Macedonians in Serbia
22,755 (0.3%) in 2011
50,000 (by ancestry)
|Regions with significant populations|
|Belgrade, Gora, South Banat, Pančevo, Jabuka, Novi Sad|
|Primarily Serbian, Macedonian|
|Macedonian Orthodox Church,
Islam and Protestantism
|Related ethnic groups|
|Part of a series on|
|By region or country|
During the years 1945–1992, ethnic Macedonians and the Macedonian Language was a constituent part of the Socialist Federal Republic of Yugoslavia. Many Ethnic Macedonians migrated to other parts of the federation. Thousands of Aegean Macedonians who had fled from Greece were resettled in the Vojvodina region. This migration was most prevalent in the Socialist Republic of Serbia and the Socialist Autonomous Province of Vojvodina. In 2002 there was 14,062 Ethnic Macedonians in Central Serbia and 11,785 in Vojvodina. In 2004, Serbia and Macedonia signed an inter-state agreement on the protection of Macedonians in Serbia and Serbs in Macedonia. In 2011 Macedonians count 22,755 in whole of Serbia.
There are many Macedonian concentrations in the Vojvodina region. Macedonians made up a significant minority in the municipalities of Plandište, Jabuka, Glogonj, Dužine and Kacarevo. In these areas they are over 25% of the population. They are mainly economic migrants from the Socialist Republic of Macedonia who left in the 1960s and 1970s due to the worsening economic situation back home.
Macedonians have been granted minority rights in
|Macedonian population in
Associations such as "The Society of Serbian and Macedonian Friendship Šar – planina" seated in Belgrade, and the "Municipal Society of Serbian-Macedonian Friendship" seated in Zrenjanin cover issues related to ethnic, cultural and economic cooperation in Serbia. In 2005 Macedonians in Serbia also established a National Minority Council, which represents as a step towards safeguarding their interests. Jovo Radevski was elected as its president. The Democratic Party of Macedonians is the primary minority party. It is centered in Novi Sad.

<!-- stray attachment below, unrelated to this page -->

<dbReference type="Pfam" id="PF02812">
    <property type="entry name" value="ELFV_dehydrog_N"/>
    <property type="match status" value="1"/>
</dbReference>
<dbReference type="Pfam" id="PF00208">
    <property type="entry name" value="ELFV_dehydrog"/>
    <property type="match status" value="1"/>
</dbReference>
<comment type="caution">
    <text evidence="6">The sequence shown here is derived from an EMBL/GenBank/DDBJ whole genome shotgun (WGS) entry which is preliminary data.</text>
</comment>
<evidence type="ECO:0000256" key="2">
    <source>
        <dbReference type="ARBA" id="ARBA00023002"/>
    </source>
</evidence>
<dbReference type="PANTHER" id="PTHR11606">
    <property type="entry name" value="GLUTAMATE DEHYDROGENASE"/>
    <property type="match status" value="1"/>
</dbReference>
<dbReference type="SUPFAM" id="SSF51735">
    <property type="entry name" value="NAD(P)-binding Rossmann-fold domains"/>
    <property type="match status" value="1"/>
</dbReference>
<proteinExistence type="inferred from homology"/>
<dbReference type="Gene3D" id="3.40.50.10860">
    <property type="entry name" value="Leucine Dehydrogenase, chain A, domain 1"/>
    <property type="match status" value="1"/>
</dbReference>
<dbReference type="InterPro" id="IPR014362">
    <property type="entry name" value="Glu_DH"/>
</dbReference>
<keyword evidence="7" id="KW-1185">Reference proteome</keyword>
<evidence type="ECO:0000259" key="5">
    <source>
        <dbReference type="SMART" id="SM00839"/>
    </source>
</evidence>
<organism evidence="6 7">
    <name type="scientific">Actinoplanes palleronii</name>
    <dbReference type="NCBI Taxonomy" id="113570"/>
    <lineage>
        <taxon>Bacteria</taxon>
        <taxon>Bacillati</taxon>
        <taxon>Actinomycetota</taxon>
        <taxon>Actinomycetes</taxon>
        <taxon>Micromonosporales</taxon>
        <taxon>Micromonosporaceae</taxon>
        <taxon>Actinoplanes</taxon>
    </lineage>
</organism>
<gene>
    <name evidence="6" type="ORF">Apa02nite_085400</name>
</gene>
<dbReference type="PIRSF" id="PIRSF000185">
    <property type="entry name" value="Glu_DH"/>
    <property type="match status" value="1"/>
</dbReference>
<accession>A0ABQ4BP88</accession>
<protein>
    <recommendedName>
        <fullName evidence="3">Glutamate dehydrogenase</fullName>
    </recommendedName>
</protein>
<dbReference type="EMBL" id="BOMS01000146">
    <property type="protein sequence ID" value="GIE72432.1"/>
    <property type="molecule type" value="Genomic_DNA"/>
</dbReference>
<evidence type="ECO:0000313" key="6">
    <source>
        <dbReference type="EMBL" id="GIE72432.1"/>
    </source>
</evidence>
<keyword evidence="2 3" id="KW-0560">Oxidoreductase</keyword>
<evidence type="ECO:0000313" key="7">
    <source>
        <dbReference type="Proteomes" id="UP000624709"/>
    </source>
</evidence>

Whilst a constituent nation of Yugoslavia, Macedonians across all of Yugoslav were granted minority rights and had the right to education in the Macedonian language. After the fall of Yugoslavia these rights to education were revoked and for a period the Macedonian minority temporarily had no rights to education in their mother language.
Macedonian-language print media consists primarily of the monthly political journal Makedonska videlina produced by the Macedonian Information and Publishing Centre in Pančevo. Limited Macedonian-language television is available through TV Novi Sad and the local station TV Pančevo, in addition to programs which reach the community from Macedonia. Macedonian language is not used in official communications in Serbia, but the Macedonian National Minority Council is attempting to officialise it in Pančevo and Jabuka.
|10 most populated settlements with Macedonians|
Notable Macedonians from Serbia
- Aleksandar Džambazov, composer
- Ivica Iliev, football player
- Maja Odžaklievska, musician
- Zafir Hadžimanov, musician
- Vasil Hadžimanov, jazz musician
- Tijana Dapčević, pop singer (Macedonian by father, Serb by mother)
- Bogomil Gjuzel, poet, writer, playwright and translator
- Gjorgji Mojsov, footballer currently playing for FK Vardar
- Jovo Radevski
- Zoran Vanev, turbo-folk singer
- Poulton, Hugh (1993) The Balkans: Minorities and States in Conflict, 2nd edition (London: Minority Rights Group).
- Macedonian is made an official language in Duzine
- Macedonian language made official in a municipality in Vojvodina
- 1971 Yugoslav Census
- 1981 Yugoslav Census
- 1991 Yugoslav Census
- www.mhrmi.org-Website for Macedonian International Rights
- Association of Macedonians from Vranje
- Democratic Party of Macedonians